I created my first HDR style shot last night using the method from this website … Basically, I just took 3 shots, 1 -2 EV, another @ 0 EV and a third at +2 EV. The software then takes the 3 shots, combines them and allows you to tweak the level of surreality to your liking… My basic 0 EV shot was crappy, but it still ended up coming out much better than I expected.
Here is the Wikipedia entry on HDR(I) :
In computer graphics and photography, high dynamic range imaging (HDRI) is a set of techniques that allows a greater dynamic range of exposures (the range of values between light and dark areas) than normal digital imaging techniques. The intention of HDRI is to accurately represent the wide range of intensity levels found in real scenes ranging from direct sunlight to shadows. HDRI was originally developed for use with purely computer-generated images. Later, methods were developed to produce a high dynamic range image from a set of photographs taken with a range of exposures. With the rising popularity of digital cameras and easy-to-use desktop software, the term "HDR" is now popularly used to refer to the process of tone mapping together with bracketed exposures of normal digital images, giving the end result a high, often exaggerated dynamic range. This composite technique is different from, and generally of lower quality than, the production of an image from a single exposure of a sensor that has a native high dynamic range. Tone mapping is also used to display HDR images on devices with a low native dynamic range, such as a computer screen.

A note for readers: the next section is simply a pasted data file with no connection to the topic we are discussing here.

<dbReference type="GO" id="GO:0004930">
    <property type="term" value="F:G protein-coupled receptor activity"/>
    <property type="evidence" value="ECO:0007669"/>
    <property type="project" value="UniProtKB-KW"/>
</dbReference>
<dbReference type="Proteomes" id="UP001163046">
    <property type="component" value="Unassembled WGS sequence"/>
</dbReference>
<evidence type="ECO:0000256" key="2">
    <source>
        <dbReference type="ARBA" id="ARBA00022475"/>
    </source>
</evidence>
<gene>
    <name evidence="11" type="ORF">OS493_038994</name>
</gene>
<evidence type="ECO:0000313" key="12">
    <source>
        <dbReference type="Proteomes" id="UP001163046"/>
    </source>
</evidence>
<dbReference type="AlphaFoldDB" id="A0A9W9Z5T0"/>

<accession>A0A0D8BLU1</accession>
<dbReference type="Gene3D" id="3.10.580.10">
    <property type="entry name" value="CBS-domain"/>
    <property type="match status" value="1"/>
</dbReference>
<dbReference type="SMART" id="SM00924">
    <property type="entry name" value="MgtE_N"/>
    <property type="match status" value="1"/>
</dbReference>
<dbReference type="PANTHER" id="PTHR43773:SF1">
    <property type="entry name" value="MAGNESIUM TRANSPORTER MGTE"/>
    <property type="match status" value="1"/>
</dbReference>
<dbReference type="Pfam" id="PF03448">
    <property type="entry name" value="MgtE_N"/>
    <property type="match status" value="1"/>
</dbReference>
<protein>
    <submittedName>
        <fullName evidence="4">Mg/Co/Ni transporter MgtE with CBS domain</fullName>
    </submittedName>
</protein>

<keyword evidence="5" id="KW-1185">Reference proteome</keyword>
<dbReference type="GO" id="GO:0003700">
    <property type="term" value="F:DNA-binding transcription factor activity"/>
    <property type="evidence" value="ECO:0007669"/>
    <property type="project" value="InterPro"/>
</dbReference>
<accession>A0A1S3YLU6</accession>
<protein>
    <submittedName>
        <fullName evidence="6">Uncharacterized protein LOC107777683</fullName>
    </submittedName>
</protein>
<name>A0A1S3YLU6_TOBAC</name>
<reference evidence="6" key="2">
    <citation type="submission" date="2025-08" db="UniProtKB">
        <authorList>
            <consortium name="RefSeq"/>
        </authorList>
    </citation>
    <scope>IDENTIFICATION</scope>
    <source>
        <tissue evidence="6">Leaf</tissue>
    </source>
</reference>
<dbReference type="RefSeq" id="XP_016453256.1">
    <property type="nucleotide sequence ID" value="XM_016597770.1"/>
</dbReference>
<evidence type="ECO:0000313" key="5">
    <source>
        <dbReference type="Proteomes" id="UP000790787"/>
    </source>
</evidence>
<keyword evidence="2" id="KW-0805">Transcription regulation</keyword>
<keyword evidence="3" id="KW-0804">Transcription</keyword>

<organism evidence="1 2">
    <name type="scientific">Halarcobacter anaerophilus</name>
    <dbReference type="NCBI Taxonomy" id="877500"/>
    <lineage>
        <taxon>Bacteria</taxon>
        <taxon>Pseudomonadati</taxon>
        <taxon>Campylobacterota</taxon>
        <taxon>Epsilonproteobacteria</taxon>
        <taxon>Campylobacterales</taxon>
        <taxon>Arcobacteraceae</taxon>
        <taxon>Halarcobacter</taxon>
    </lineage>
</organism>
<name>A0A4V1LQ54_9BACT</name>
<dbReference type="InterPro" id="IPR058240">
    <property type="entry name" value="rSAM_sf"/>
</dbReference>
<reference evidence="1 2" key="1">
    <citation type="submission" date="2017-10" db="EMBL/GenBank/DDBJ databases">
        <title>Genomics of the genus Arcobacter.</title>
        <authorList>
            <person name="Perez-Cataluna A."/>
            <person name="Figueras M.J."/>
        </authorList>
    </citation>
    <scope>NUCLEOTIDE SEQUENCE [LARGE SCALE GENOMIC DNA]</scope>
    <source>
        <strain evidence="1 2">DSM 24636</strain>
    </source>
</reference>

I am going to tinker around more with this method using Photoshop instead of the full PhotoMatrix software that the link above used. PhotoMatrix has a Photoshop plugin that is compatible with Photoshop CS2 according to their website. I run CS3 though, so I’ll have to find out if it’ll work with it.
There are some really cool sites out there with some amazing HDR photos.